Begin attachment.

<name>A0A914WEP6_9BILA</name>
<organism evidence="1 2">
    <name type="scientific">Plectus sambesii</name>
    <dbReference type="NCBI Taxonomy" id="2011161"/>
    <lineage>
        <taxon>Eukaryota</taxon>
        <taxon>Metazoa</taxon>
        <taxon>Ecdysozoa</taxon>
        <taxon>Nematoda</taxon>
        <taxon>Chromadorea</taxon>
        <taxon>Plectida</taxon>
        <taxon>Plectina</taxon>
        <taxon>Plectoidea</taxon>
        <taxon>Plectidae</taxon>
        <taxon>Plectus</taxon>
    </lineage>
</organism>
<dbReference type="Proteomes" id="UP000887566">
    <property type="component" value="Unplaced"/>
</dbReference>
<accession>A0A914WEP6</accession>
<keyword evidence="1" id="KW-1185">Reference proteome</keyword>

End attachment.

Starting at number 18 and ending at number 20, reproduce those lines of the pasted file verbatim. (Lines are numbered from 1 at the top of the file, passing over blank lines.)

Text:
<dbReference type="Proteomes" id="UP000887566">
    <property type="component" value="Unplaced"/>
</dbReference>